It hence follows that a new (technical) challenge arises, consisting in the creation and implementation of an integrated software tool, web service suite, or environment that would allow users to access and work with extant datasets and tools. The impetus to take up this challenge resides as much in the Humanities as it does in the Computer Sciences. By aggregating the multiple, isolated, specific tools developed by CS researchers through a common access point, digital humanists would support the development of better evaluation metrics and promote a wider use of CS technologies among more traditional Humanities scholars, who could thus become more aware of the existing tools, more autonomous (i.e. less dependant on CS researchers) and thereby empowered. As a reciprocal positive effect, CS researchers could more easily validate their results and gain access to a wider range of annotated datasets. This challenge is also naturally related to trending key concepts such as "interoperability" and "open access". It furthermore engages with the question of the nature of success metrics in the Humanities, where a successful tool is not only the one giving the best results, it is also one enjoying wide acceptance and a large number of users. Improving ergonomics is mandatory, to put the user in the middle and to accumulate a consistent critical mass of annotations (both as feedback and ground-truth).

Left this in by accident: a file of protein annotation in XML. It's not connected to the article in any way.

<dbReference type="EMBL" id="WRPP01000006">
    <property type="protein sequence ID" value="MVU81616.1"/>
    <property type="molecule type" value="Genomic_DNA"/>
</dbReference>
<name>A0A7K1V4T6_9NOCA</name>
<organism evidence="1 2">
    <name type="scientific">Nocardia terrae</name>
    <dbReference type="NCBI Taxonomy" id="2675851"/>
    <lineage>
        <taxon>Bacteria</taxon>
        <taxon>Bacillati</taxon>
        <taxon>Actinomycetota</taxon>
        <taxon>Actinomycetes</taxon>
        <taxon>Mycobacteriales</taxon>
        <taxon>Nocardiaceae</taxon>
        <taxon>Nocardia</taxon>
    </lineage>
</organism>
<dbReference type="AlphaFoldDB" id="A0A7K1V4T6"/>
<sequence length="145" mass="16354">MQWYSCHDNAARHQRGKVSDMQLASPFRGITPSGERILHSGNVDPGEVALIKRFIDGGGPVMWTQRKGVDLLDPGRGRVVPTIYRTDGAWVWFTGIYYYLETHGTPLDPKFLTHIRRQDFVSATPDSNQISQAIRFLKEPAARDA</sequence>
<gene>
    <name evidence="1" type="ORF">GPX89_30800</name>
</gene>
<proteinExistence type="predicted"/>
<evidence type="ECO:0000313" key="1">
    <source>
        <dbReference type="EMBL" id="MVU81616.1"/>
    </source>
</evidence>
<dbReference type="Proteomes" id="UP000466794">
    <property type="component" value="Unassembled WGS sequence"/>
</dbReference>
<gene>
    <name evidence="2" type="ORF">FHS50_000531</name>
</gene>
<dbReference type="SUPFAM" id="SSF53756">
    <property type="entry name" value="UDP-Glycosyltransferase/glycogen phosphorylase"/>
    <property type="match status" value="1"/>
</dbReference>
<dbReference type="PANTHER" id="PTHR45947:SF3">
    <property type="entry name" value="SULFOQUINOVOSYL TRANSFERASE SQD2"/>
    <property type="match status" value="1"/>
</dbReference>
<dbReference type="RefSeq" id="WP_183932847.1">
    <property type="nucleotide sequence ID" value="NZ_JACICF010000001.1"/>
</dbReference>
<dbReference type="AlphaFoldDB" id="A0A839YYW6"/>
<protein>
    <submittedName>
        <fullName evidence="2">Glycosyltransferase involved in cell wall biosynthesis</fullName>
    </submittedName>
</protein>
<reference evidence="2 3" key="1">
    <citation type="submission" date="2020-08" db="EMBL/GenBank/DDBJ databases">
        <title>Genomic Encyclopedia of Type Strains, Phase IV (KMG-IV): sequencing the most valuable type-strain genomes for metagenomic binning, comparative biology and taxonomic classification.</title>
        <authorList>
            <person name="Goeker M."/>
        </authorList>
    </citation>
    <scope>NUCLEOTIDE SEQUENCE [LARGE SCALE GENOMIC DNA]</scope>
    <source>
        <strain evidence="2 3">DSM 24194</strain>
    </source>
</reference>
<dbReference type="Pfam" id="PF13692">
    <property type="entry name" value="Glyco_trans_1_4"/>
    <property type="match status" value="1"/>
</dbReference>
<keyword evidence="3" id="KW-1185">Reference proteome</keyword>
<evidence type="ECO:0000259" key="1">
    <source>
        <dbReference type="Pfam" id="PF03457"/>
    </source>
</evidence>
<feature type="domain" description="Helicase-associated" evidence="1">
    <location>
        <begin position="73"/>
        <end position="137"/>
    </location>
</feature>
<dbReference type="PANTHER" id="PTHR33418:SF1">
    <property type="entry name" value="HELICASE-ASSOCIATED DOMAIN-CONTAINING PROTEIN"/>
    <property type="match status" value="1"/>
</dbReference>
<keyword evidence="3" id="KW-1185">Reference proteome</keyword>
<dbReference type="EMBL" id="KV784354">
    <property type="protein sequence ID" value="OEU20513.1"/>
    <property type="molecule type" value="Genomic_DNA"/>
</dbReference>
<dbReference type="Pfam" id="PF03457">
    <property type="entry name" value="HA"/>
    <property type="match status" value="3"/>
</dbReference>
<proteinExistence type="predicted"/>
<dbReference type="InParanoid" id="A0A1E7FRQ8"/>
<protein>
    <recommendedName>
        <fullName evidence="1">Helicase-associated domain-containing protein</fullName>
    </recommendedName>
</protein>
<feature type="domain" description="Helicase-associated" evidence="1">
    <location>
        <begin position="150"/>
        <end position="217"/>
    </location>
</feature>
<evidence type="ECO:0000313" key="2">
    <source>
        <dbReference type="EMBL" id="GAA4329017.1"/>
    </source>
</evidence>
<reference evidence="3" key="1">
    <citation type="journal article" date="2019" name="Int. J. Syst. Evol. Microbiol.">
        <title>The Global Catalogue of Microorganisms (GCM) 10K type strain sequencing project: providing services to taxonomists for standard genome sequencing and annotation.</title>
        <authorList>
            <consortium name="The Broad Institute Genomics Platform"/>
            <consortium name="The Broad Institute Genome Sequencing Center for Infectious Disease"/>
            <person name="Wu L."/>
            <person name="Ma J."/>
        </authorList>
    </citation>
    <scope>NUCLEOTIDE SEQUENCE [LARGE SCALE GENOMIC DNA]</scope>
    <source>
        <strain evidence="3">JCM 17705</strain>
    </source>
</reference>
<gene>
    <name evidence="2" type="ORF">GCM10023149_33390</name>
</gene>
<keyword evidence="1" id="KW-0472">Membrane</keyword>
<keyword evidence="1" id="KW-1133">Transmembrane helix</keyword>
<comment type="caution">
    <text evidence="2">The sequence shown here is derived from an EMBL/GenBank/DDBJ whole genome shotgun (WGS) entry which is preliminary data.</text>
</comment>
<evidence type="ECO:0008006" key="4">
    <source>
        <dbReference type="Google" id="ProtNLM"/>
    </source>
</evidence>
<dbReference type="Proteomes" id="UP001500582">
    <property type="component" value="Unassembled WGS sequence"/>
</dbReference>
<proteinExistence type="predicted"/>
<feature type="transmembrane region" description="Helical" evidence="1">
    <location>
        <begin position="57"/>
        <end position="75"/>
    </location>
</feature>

Creative Commons BY 3.0 Unported license
  Tal Hassner, Robert Sablatnig, Dominique Stutzmann, and Ségolène Tarte

Related Dagstuhl Seminar


  • Computer Graphics / Computer Vision
  • Data Bases / Information Retrieval
  • Society / Human-computer Interaction


  • Palaeography
  • Digital Palaeography
  • Cultural Heritage
  • Computation
  • Interdisciplinary Studies